It would be hard to imagine yoga without backbends—they’re invigorating, uplifting, and heart-opening. Backbends stimulate the proper functioning of the digestive system, help preserve the health of the vertebrae and spinal disks, and open the body to deep diaphragmatic breathing. It’s no wonder that backbends are an important part of any hatha yoga routine.
At the same time, these poses place strong demands upon the most vulnerable segment of the spine—the lumbar region. To protect against pinching in the low back, many teachers give cues to “scoop” or “tuck” the tailbone. But there’s a better, more precise approach to safe backbending that engages certain key core muscles and the traditional hatha yoga practice of mula bandha, or root lock. To understand just when instructions regarding the tailbone are appropriate—and when we should engage our core instead—let’s take a closer look at how the sacrum moves within the pelvis.
The pelvis contains three bones that are designed to move in relationship to each other. The two hip bones swing back and forth with the legs, while the sacrum is positioned between them, twisting slightly from side to side as it mediates between the movements of the hips.
The sacrum also has its own distinctive action called nutation—a tipping or nodding forward of the top of the sacrum—which is crucial in supporting the spine during bending motions, including backbending. The sacrum’s neutral position—when sitting or walking, for example—is one of slight nutation. This minor forward tilt helps to support the natural inward curve of the lumbar spine; it is a stable yet unlocked position that allows free movement of the hips.
Tadasana, or mountain pose, on the other hand, requires that the pelvis be locked into a stable, unmoving position at the sacroiliac (SI) joints (the surfaces where the sacrum joins to each hip bone) in order to maintain the stillness and steadiness of the posture. This is accomplished by slightly scooping the tailbone down and forward—an action called counternutation, which causes the top of the sacrum to tip slightly backward. Counternutation does not generally apply if the body is in motion; it is specific to tadasana and other postures (such as parshvakonasana, or side angle pose) in which the body is meant to be in a single straight line from the heels through the crown of the head.
When you bend backward or forward, however, the opposite action takes place in the sacrum: the top of the sacrum automatically nods forward beyond its neutral position, and the tailbone shifts slightly backward. Studies show that this sacral nutation in spine-bending poses stabilizes the sacrum within the pelvic bones in a more secure and less vulnerable position than counternutation, where, particularly with backbending, you may be more at risk of pinching the tissues within the SI joints, forcing the SI joints into misalignment, or otherwise straining or jamming your low back.
So if we’re not scooping or tucking the tailbone, what should we do to protect the spine in backbends?
The right support for backbending recruits several muscles in the pelvis, but starts at the deepest layer of the abdominal muscles—the transverse abdominals.
The transverse abdominals play a significant active role in stabilizing the trunk of the body for movement. They wrap around the torso—from the fascia of the lumbar spine and the upper edges of the hip bones at the back body to the front edges of the ribs and the rim of the pelvic bowl. Essentially, the transverse abdominals produce just enough pressure in the abdomen and pelvic cavity to distribute the stress of movement, so that no single part of the low back bears the entire burden.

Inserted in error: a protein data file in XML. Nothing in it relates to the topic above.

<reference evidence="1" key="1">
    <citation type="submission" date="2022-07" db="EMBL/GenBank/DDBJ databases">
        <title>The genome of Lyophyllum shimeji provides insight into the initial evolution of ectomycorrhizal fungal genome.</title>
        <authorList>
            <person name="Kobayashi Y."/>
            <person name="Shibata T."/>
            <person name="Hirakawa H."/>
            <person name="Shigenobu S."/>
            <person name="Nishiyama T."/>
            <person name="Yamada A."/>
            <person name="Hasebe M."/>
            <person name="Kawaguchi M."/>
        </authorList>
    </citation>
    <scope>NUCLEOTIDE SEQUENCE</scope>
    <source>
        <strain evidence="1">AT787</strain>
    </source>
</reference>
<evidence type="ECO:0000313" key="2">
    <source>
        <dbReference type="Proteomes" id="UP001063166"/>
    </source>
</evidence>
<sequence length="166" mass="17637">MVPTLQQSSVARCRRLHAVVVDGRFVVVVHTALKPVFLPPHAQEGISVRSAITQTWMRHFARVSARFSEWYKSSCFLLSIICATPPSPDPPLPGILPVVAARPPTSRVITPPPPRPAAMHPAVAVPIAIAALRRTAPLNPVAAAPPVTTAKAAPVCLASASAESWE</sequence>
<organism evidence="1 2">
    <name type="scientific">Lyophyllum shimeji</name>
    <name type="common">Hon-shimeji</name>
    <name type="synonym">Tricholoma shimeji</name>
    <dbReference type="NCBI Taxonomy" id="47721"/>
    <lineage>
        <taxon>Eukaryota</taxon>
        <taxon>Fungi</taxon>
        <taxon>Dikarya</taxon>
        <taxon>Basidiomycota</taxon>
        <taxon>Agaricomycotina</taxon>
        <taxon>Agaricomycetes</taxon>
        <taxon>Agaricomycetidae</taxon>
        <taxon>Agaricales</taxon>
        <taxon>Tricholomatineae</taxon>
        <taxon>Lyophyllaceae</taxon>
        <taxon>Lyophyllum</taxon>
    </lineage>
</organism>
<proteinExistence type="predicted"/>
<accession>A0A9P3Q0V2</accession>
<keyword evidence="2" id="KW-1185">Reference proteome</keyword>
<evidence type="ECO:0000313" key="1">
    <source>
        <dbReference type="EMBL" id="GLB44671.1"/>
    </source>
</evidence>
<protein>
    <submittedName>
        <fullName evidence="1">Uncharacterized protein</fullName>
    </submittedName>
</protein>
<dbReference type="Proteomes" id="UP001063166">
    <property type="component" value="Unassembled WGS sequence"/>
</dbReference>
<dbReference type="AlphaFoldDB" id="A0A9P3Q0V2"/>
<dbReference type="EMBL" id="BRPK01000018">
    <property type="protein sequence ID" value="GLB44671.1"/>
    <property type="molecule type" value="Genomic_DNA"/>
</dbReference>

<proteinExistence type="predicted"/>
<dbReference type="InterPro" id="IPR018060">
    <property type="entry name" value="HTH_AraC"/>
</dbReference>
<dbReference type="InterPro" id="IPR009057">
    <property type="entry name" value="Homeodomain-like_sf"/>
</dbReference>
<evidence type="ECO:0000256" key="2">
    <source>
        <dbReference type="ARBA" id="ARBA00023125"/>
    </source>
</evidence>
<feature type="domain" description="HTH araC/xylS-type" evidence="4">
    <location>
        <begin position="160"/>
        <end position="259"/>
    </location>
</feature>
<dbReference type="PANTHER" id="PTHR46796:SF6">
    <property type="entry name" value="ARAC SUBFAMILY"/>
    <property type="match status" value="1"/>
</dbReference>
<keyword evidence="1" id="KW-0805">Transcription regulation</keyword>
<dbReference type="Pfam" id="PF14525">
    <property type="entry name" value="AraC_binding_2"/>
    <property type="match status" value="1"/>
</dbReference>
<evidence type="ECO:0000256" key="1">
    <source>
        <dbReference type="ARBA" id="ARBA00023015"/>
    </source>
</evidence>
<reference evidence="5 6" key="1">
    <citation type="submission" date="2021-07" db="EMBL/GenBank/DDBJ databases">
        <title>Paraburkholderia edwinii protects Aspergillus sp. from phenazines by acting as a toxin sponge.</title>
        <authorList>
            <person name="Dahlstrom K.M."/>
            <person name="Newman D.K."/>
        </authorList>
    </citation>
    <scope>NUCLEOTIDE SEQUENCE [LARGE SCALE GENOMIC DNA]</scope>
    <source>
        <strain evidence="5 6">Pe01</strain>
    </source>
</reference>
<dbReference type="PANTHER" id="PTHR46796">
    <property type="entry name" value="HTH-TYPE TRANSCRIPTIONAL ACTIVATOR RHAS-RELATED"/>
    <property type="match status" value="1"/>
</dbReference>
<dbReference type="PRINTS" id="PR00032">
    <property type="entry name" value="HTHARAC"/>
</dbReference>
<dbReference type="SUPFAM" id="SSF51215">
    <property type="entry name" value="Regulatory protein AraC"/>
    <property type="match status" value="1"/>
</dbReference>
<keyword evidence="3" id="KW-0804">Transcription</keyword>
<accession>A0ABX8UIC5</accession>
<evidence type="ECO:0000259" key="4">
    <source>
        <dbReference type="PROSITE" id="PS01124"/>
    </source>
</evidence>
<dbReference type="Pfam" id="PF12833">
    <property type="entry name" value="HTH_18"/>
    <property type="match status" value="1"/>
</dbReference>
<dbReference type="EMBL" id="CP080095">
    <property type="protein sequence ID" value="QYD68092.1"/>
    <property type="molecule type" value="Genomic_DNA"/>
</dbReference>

In order to consciously engage these muscles, you can focus on their action in the lower abdomen, about three inches below the navel. When you contract here, you can feel the muscles firm in toward the sacrum and draw up toward the navel; at the same time, the two hip points at the front of the pelvis squeeze toward each other, as if there is a string between them that is tightening.
Sit cross-legged in sukhasana (easy pose) and place your hands to either side of your hips; bend your elbows so you can place yoga blocks or books under your hands. (This same experiment can be done while sitting on a chair with armrests; place your feet on the floor and your hands on the arms of the chair.)
Bring a natural inward curve to your low back, tipping your pelvis slightly forward. Tuck your chin toward your chest to help you draw your shoulders back and open your chest. Then press with your hands to lift your weight out of your sit bones (you don’t have to lift your hips entirely off the floor). Feel how the pit of your abdomen naturally tones and lifts, your hip points draw toward each other in the front, and your sacrum lengthens downward from your waistline toward your tailbone, as if your tailbone were heavy or rooted in the earth.
Now look deeper inside, beyond these actions. If you pay attention to the muscles of the pelvic floor at the perineum (the region between the anus and the urethra), you’ll find that you can gently draw the perineum upward as you lift. This is the subtle action of mula bandha, a toning and inner lift of the muscles of the pelvic floor. Then lower the hips back down.
Next see if you can create the same actions at the pelvic floor before you lift your hips, and then lift up. In this exercise, mula bandha is most accessible when you start from the abdominal action we just described: the pit of your abdomen tones and lifts, and your hip points squeeze toward each other. This action helps you to initiate the lift of the perineum. When you engage mula bandha, your pelvis, abdomen, and low back will feel steady, stable, and light, regardless of whether you’re lifting your hips up or setting them down.
Notice what happens in the area of the sacrum as you practice the actions in the abdominals and pelvic floor. The deep muscles that you feel drawing downward from your waistline toward your tailbone are the multifidus muscles, which lie close to the sacrum on the inside of the two hip points at the back of your pelvis. When the transverse abdominals engage at the pit of the abdomen and the sacrum is stabilized, the multifidi co-contract and inflate. In this way, the multifidus muscles act like protective air bags that cushion the sacroiliac joints, preventing any pinching of the joint tissue.